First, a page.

Apr 27, 2017

Former Neo-Nazi Says It's On White People To Fight White Supremacy

Christian Picciolini
Christian Picciolini 
“White people need to solve the problem of white supremacy.”

Sarah Ruiz-Grossman
Huffington Post
April 24, 2017

As a 14-year-old in 1980s Chicago, Christian Picciolini was ripe for recruitment into a hate group: He was bullied, didn’t have a lot of friends and felt “abandoned” by his Italian immigrant parents who worked long hours.

One day, when he was standing in an alley smoking a joint, a car pulled up, and a man with a shaved head came out, pulled the joint out of his mouth and said:

“Don’t you know that’s what the Jews and the Communists want you to do to keep you docile?”

That man was Clark Martell, a national leader of the white supremacist skinhead movement. Martell’s history of violence, according to a 1989 Chicago Tribune article, included targeting LGBTQ people and people of color. He once attempted to burn down the house of a Latino family.

Picciolini was recruited into Martell’s neo-Nazi skinhead group in 1987, and when Martell ended up in prison a couple of years later, Picciolini took the helm.

“He made me feel powerful when I felt powerless, gave me family and a sense of purpose,” Picciolini told HuffPost. “I was a nobody kid people picked on for having a funny name ― and [a few years later] I was respected and powerful.”

“False power and false respect,” Picciolini added.

After having children, which Picciolini says challenged his “notions of identity, community and purpose,” he left the hate group in 1995.

Over a decade later, in 2009, he co-founded Life After Hate, a small nonprofit run entirely by former members of America’s radical far-right, dedicated to supporting those who have left, or are seeking to leave, hate groups in the U.S.

It’s the only organization of its kind in the country ― and it’s up against a growing problem: The number of hate groups in the U.S. has doubled in the last 10 to 15 years, according to the Southern Poverty Law Center, and around 80 percent of those groups advocate white supremacist beliefs.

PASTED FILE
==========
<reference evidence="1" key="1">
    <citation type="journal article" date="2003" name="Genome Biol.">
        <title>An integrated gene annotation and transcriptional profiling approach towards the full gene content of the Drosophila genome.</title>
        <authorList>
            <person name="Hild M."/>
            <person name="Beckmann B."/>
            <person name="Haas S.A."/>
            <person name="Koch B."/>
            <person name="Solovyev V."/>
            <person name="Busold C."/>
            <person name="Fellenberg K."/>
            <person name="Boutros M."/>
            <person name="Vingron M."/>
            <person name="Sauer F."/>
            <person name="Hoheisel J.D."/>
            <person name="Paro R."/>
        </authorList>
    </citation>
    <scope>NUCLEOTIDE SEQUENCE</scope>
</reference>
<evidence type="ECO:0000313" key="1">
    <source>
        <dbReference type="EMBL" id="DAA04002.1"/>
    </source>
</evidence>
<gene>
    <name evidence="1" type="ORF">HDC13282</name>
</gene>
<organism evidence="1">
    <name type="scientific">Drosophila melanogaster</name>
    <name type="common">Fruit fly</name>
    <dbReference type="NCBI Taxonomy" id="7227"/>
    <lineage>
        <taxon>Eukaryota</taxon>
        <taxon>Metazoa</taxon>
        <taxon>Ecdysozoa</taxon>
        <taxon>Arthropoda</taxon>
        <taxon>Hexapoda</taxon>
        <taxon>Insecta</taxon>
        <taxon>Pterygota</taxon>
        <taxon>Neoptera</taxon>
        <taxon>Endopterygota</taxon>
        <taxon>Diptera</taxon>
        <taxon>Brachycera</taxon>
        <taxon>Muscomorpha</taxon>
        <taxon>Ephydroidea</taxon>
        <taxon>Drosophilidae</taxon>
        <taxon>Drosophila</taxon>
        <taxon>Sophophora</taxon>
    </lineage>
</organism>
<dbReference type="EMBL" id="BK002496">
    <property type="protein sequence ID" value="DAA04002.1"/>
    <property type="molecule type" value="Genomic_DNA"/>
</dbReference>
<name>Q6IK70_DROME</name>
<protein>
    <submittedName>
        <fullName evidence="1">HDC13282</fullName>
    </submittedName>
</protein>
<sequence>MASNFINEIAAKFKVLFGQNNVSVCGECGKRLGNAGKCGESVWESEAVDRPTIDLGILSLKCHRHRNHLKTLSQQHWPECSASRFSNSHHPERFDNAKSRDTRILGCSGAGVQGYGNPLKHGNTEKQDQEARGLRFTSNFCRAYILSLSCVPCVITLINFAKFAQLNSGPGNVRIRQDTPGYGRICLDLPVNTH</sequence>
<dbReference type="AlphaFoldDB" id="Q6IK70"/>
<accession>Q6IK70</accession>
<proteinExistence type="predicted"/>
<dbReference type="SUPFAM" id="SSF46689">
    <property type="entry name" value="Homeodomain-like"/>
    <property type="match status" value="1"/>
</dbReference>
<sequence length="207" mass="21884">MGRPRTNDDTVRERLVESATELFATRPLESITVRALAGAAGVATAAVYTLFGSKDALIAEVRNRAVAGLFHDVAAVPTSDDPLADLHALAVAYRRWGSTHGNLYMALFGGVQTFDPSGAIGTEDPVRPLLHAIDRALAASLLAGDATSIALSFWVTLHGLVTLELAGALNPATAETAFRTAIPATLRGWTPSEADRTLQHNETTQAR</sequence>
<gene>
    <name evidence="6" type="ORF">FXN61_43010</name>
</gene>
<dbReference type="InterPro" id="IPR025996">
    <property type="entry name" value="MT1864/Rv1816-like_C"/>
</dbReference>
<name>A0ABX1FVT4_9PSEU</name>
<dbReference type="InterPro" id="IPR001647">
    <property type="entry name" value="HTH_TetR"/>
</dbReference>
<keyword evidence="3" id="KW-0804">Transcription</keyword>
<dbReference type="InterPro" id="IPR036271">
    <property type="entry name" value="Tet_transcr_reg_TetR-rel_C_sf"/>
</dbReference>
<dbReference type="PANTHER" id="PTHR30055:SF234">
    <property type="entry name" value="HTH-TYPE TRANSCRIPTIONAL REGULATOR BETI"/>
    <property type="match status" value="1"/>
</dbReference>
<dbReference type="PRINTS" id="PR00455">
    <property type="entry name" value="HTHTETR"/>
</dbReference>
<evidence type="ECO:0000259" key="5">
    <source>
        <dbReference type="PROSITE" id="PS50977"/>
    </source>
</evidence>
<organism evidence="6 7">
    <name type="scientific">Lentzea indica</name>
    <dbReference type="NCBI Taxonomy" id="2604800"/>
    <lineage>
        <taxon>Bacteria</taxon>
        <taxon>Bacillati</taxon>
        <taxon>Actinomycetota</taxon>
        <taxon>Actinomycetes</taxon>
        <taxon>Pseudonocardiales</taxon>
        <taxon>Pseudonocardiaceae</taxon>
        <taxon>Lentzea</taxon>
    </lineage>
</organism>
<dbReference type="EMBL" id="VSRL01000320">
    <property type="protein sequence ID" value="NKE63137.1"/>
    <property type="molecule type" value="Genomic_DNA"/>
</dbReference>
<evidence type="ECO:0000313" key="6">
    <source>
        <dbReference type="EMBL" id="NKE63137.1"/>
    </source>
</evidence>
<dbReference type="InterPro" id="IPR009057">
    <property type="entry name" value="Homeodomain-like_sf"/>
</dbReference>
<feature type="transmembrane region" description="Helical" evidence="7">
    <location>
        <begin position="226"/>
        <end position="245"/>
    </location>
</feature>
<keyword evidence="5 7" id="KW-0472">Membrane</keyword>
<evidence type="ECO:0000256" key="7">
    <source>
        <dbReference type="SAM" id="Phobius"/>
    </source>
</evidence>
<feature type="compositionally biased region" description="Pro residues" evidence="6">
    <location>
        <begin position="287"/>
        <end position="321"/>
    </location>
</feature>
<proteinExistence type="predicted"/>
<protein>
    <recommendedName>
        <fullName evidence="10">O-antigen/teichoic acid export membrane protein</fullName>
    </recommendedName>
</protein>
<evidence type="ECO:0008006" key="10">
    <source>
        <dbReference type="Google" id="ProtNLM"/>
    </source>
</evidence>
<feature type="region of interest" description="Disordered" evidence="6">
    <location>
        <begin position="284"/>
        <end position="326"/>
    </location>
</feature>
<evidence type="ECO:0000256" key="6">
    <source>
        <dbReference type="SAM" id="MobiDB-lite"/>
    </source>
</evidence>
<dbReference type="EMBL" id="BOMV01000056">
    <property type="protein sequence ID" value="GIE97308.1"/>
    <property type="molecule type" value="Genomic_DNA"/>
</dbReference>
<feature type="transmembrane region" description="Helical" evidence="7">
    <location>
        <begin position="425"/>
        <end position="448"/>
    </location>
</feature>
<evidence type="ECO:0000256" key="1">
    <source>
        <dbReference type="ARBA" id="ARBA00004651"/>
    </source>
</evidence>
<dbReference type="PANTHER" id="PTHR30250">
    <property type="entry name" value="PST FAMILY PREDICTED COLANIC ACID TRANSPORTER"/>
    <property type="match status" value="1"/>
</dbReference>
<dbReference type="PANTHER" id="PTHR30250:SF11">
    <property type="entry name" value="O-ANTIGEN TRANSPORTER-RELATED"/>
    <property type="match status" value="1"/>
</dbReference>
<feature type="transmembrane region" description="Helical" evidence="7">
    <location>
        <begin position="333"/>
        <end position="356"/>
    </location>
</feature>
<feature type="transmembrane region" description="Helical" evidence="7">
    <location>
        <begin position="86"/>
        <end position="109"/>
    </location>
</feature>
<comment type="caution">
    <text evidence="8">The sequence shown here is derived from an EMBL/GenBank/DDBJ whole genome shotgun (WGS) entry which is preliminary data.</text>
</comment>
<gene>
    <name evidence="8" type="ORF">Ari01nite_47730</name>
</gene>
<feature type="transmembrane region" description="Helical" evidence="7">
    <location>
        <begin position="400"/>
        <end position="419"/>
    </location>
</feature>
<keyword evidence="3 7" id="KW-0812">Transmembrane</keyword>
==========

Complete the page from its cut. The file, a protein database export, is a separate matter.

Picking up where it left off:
Christian Picciolini says what attracted him to a skinhead group ended up being “false power and false respect.”



Leaving a hate group isn’t easy. When a woman left his neo-Nazi group in 1989, Martell viciously beat her, according to the Tribune. He reportedly kicked her in the face and drew a swastika on the wall of her home in her blood. He was later arrested and sent to prison.

Life After Hate helps those who have left or are trying to leave extremism behind by providing them with an array of support services. The main tool of the Chicago-based group is a private online network, set up by and for former extremists, to provide them with a new, supportive community.

“People come to us because they know that we won’t judge them,” Picciolini told HuffPost. “As someone who understands their past, we give them a helping hand ― not focused on yesterday, but focused on today and tomorrow.”

Picciolini and his colleagues ― some of whom are social workers, all of whom are former extremists and have worked with psychologists to craft their nonprofit’s approach ― also travel the country to meet with members in person, to provide individualized support. They help connect members to local service providers, including therapy, job training and tattoo removal, to try to tackle the underlying drivers of their hate.

Picciolini says most people who come to them have experienced one of three things: trauma, unemployment or mental health issues.

“I listen for potholes ― or what deviated them from their normal path and led them down this one ― and try to find them services to help,” Picciolini said. “When you make people more resilient, self-sufficient and self-confident, they don’t have anyone to blame, and the ‘us against them’ ideology goes away.”

Privacy is paramount, so before they let anyone into their online group, they spend months chatting with them to make sure they’ve truly left extremism.

“We want to protect the people in the network,” Picciolini said. “It’s a safe place, not for someone vulnerable to going back ― and taking names with them.”

Life After Hate’s reach is relatively small: Its online group currently has 60 members. Some had already left extremism before they joined and were looking for community. Others are actively exiting hate groups.

For Picciolini, who recognizes their group is small compared with the problem of white supremacist hate, it’s all about helping people one by one.

“We reach one person at a time ― we know we can’t solve racism,” he said. “What I do know is I can affect the people closest to me. If everybody thinks that way ― with your coworkers, your friends ― it can change the world.”

http://www.huffingtonpost.com/entry/life-after-hate-christian-picciolini-white-supremacist-exit-skinhead_us_58fa36cee4b018a9ce5ace1a?txa

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